To finish the look we added a small matching WM 984 3/8 in. x 1-3/8 in. Pine Mullion Moulding to the bottom of the 1×4 and then added the original trim piece back over top of the doors (I try to use the old pieces in a new way).  We love using the Ryobi brad nailer.  Its airstrike technology truly helps wood from splitting by to large of force.   Below is what it looks like trimmed out – Not bad for an old 1970’s piece!

Old trim piece above doors
Old trim piece above door
Trimmed piece
Trimmed piece

 

 

 

 

 

 

 

 

After Hello I Live Here changed up the 1970’s China Cabinet, we primed the piece with a grey Rust-Oleum ultra cover latex primer.

primer
primer

 

 

 

 

 

 

 

 

Because the piece was older, a primer was necessary to provide a tight bond for the top coat, and provide a long lasting finish.  So what better choice than the trusted quality of Rust-Oleum 🙂

Primer on china cabinet
Primer on china cabinet

 

 

 

 

 

 

 

 

Once dry, we applied a thin coat of Annie Sloan Chalk Paint in Old Ochre purchased from our friends at Wood Icing in the Chesterfield Mall.

Annie Sloan Paint applied
Annie Sloan Paint applied

 

 

 

 

 

 

 

 

This unique decorative paint provided the piece the quality look we at Hello I Live Here are used to seeing.  We will be following the Old Ochre color up with a light coat of Annie Sloan brown wax once we complete Part II of our post.  This will give the china hutch a consistent antique look for this old piece that is new again.

woodicing Chalk Paint Annie Sloan
woodicing Chalk Paint Annie Sloan
Annie Sloan paint
Annie Sloan paint

 

 

sloan wax kit
sloan wax kit

 

 

 

 

 

 

It is our suggestion that you use the Annie Sloan brush with the paint and wax (purchased at Wood Icing).

sloan small brush
sloan small brush

I know they are pricey, but my last piece I used a regular bush, but noticed I used more paint, lesson learned!  This wonderful brush allowed me to buff the piece just right the first time, conserving both the paint and the wax.  Well, that’s part I of the China Hutch make over.  Hope you enjoyed the first half of Hello I Live Here’s China Hutch make over. Join at our site in a couple days for Part II and the full reveal of the China Hutch!

Happy start to October Y’all!

-Linda C

DIY Shutter Towel Rack

DIY Towel Racks

DIY Shutter Towel Rack

In our upstairs bathroom, which is primarily used as a guest bathroom or when my other daughter comes home for a weekend visit, I needed to come up with a functional yet decorative way to keep bath towels in the bathroom because the space doesn’t have a lot of storage.  I decided I would make a piece that could be displayed as a wall hanging, but it would also double as a towel rack for my daughter or our guests.  After a few hours of thinking up designs, I had it..I would make a DIY Shutter towel rack!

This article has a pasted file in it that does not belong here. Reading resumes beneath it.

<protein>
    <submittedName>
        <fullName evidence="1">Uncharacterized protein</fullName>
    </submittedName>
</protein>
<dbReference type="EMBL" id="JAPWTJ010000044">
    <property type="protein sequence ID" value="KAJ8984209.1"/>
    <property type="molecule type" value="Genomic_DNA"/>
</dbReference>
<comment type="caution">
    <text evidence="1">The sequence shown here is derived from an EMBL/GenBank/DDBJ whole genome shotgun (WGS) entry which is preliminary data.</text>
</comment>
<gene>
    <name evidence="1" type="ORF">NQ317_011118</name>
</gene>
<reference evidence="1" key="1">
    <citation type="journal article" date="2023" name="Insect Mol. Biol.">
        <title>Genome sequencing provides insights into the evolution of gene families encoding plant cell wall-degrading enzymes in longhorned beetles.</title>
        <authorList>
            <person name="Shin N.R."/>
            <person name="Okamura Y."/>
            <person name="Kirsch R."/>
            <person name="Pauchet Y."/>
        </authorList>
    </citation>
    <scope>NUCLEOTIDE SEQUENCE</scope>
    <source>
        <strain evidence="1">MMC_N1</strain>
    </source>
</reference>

Here are the items you will need to make this functional DIY Shutter Towel Rack wall hanging for your bathroom:

–          House Shutters

–          Spray paint

–          8 big gardening hooks

–          Screw driver

–          Screws

–          Drill

–          2 pieces of 1X2

–          Nuts and bolts

–          Level

Want to make it?  Here are the steps:

1.   Spray paint the shutters (I found two old plastic ones at a garage sale) before you do anything, this will get all of the surfaces covered so there is no white showing through on your finished product.  I used Rust-Oleum® Universal Paint and Primer in One in a Hammered Brown.  I find that you may pay a little more for it, but it has a texture to it and it also sticks to any surface.

DIY Shutter Towel Rack DIY Shutter Towel Rack DIY Shutter Towel Rack - Painted

2.   Take the two painted shutters after they are dry and flip them over so the front is laying on your work surface.  Clip the two shutters with a clamp and the 1X2 and drill four holes in the wood and shutters and fasten them together with the nuts and bolts.

Connecting the two shutters
Connecting the two shutters

3.   After the shutters are secured together flip them over so you can start putting on the hooks.  On the thick molding of the shutters place one hook on each side then, on the other shutter stagger where you put the other hooks so they aren’t right next to the hooks you just drilled in.  Keep doing this until you have four sets of hooks with two hooks on each molding.  Drill in the hooks after you have the hooks evenly spaced from one another.

Attach plant hangers to the shutters
Attach plant hangers to the shutters

4.   Take the finished DIY Shutter Towel Rack into the bathroom you are going to hang it in and measure where you want to drill holes to hang the piece.  After measuring and making sure the piece will be level, drill the holes into the wall and place screws or hooks into the holes so the piece can be hung.

DIY Shutter Towel Rack
DIY Shutter Towel Rack

5.   Place your rolled up towels into the hooks and enjoy your functional but decorative new DIY Shutter Towel Rack !

DIY Shutter Towel Rack
DIY Shutter Towel Rack

Enjoy your DIY Shutter Towel Rack – Have a great Friday and happy crafting!

-LC